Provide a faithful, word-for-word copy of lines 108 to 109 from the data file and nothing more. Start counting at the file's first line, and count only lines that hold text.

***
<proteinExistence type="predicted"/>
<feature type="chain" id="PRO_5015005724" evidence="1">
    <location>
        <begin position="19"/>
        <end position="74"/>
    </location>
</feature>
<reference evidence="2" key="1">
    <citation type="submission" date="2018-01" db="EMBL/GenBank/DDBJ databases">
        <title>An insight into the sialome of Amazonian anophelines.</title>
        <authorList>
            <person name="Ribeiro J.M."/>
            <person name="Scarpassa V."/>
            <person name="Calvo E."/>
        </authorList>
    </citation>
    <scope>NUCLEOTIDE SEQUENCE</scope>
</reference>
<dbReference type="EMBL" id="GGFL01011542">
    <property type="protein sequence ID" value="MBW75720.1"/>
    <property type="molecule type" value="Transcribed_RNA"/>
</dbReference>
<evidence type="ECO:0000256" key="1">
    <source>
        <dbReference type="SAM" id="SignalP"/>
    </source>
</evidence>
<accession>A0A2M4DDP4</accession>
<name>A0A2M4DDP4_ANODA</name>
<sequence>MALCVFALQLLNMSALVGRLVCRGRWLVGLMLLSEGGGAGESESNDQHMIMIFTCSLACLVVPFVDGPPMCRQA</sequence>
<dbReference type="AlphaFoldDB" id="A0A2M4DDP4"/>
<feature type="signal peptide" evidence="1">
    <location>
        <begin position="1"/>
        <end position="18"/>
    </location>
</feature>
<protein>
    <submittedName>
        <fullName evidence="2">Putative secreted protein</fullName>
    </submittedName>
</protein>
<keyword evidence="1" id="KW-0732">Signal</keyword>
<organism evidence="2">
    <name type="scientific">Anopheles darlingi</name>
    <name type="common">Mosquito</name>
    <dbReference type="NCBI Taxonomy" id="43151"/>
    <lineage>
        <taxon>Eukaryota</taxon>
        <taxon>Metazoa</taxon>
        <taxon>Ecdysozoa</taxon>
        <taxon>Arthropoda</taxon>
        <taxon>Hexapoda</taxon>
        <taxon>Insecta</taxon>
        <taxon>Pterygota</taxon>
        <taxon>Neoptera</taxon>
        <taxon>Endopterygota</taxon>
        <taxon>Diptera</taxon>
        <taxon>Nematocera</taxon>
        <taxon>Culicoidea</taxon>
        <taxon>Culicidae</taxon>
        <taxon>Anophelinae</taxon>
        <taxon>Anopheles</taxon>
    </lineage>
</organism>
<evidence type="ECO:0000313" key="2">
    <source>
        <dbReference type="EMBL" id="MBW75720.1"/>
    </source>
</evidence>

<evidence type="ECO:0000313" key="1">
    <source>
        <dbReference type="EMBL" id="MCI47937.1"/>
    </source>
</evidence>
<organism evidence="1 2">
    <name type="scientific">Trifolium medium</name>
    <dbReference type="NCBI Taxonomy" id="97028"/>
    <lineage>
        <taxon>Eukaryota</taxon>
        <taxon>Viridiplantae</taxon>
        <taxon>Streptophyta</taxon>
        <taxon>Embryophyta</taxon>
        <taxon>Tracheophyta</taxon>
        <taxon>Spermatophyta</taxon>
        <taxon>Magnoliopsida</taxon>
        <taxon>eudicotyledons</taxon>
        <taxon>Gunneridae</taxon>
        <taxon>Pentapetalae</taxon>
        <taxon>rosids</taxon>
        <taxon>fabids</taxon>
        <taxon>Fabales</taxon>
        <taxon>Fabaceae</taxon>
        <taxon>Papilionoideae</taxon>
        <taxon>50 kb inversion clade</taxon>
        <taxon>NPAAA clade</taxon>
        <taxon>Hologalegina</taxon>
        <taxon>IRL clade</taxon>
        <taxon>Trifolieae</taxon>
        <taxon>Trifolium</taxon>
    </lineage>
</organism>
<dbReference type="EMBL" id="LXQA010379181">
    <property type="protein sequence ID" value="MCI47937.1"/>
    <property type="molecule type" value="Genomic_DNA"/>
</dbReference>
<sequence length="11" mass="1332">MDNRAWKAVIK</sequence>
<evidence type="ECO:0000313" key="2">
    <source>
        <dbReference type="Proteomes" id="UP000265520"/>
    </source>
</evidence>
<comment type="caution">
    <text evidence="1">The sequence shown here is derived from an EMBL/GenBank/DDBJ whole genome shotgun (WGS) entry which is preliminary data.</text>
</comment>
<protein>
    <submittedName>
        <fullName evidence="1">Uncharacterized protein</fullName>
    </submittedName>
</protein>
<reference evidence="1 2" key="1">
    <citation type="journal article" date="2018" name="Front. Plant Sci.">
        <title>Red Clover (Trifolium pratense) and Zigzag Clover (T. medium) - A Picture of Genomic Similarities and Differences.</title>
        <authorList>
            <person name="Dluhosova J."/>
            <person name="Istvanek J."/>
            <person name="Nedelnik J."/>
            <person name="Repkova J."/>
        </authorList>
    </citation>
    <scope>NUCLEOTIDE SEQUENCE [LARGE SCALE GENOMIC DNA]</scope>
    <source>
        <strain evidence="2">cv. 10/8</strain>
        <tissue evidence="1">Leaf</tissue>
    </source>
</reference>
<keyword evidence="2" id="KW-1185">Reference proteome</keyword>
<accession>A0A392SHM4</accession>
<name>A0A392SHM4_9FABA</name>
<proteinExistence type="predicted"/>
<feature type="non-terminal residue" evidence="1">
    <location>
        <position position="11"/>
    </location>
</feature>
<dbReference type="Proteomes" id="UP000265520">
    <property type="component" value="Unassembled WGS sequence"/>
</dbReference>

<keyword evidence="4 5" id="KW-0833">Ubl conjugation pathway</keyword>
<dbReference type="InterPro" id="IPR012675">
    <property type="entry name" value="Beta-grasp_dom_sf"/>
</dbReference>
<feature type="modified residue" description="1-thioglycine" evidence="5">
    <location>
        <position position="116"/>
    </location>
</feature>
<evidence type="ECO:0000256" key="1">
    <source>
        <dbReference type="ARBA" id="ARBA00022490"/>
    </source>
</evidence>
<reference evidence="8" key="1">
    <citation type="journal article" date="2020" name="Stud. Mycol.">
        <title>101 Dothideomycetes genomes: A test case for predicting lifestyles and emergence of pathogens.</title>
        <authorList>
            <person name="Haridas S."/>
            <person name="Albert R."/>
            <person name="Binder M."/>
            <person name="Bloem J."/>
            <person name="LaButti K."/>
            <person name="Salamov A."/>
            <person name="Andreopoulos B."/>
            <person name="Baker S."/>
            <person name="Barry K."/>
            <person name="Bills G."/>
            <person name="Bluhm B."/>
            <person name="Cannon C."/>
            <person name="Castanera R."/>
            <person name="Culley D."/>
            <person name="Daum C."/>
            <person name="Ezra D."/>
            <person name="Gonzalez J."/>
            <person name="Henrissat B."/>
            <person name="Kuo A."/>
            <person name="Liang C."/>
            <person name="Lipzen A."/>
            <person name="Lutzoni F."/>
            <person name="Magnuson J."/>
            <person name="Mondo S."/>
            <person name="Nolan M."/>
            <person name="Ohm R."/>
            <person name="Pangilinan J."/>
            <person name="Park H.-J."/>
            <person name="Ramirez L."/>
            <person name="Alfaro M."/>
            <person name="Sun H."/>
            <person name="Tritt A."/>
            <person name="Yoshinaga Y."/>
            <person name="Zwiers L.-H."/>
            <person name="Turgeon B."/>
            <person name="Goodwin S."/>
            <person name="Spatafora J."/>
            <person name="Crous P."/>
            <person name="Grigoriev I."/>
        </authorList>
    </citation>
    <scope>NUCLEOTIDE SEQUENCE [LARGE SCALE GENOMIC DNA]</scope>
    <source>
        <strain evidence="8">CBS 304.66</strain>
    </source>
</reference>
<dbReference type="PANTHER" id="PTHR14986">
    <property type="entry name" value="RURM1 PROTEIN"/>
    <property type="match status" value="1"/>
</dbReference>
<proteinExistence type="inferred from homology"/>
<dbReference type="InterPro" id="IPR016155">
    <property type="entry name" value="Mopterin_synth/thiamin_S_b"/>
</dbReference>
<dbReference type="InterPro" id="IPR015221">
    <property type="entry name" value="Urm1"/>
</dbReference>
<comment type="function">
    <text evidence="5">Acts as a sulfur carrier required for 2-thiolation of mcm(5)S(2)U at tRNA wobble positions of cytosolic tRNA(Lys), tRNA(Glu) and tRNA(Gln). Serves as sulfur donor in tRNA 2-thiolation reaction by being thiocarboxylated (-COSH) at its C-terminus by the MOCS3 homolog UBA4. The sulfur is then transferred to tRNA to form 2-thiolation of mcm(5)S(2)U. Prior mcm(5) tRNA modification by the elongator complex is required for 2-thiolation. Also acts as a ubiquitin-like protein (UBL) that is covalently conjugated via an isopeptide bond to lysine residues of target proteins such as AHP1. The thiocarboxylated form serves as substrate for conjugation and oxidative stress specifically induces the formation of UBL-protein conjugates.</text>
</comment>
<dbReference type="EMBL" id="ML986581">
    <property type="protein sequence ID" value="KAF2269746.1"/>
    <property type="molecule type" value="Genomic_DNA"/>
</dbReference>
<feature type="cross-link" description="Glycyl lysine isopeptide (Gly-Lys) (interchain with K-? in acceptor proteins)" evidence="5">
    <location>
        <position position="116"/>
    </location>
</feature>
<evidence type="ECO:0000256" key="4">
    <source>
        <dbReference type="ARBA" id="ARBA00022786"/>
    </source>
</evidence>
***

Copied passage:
<evidence type="ECO:0000313" key="2">
    <source>